Date Posted

July 30, 2020

-Josh Hannaberry, CNTL, AMTA Regional Chair, Calgary

First off, I want to express my gratitude to the AMTA, and my friend Cliff, for the opportunity to write my truth in Josh’s Corner – I continue to be encouraged by the diligent efforts the AMTA puts forth to serve our great industry.  

Additionally, I want to express my gratitude to the professionals working in the transportation industry. Regardless of the challenges around us, we are an industry that continues to rise above to serve our communities, and to help ensure the supply chain remains successful.  

Over the last few weeks, I notice myself thinking about the good old days – prior to the pandemic, where we could participate in handshakes, high fives and fist bumps.  

Have you found yourself thinking about something similar? Maybe you had a trip down memory lane that had you laughing aloud, although you were by yourself in your vehicle. 

In addition to the fist bumps, I have found myself reflecting on the impact a few people have had on my life over the last handful of years. Some of these thoughts put a smile on my face, knowing these people helped encourage a positive change in myself, while others, not so much.  

Most of us are navigating through different types of isolation– possibly; you are working from home, working in an office space alone or behind the wheel. In these new or longer than normal states of isolation, have you noticed that your mind has also, wandered? 

Have you thought about that one colleague who helped bring the best out of you? Possibly, your mind wandered to a season of life where you felt an emotional rut and an unexpected colleague helped you navigate the murky waters to get through it? Maybe you were that unexpected colleague for someone else, and helped them navigate a challenging season of life. 

Our industry, in my opinion, is full of the unexpected colleagues – people who may have only known you for five minutes, but genuinely care about your success. Being honest, I appreciate this aspect most about the transportation industry.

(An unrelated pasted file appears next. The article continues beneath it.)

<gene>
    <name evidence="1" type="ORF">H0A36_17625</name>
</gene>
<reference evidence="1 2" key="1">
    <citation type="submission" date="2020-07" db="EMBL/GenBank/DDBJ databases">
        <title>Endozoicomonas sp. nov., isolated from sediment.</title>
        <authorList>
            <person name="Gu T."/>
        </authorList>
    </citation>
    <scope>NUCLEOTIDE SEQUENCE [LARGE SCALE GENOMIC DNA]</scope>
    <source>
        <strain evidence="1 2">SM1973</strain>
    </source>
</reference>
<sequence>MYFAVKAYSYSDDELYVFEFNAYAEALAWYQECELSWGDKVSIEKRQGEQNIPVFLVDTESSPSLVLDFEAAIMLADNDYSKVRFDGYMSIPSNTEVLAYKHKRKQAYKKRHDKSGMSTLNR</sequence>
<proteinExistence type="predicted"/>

recall a conversation with one of my mentors that really helped my mindset as a professional. He shared “surround yourself with others that encourage you to bring the best of you each day and ensure you monitor how others impact your life”.   

When I first started to get involved in industry associations, I found myself impressed that the association leadership came across with a similar mindset that my mentor shared with meA few years later, I continue to be impressed that regardless if I am having a conversation with the association President, or fellow industry members, I feel I can bring my best self – that is the power of our associations.  

As I write, I feel compelled to challenge all of us to ask ourselves this question: when I associate with others, am I empowering them to be their best? 

Although “best” can look quite differently, depending on whom you ask, I look at it this way   

If someone treated me, the way that I treated them, how would I feel? Would I feel encouraged and empowered or would I feel the complete opposite? 

Maya Angelou once said, “I’ve learned that people will forget what you said, people will forget what you did, but people will never forget how you made them feel”.  

The real power of our associations are shown when we bring out the best in others – when we act as the unexpected colleague, and help someone feel like they will be okay. 

Thank you, 

Josh Hannaberry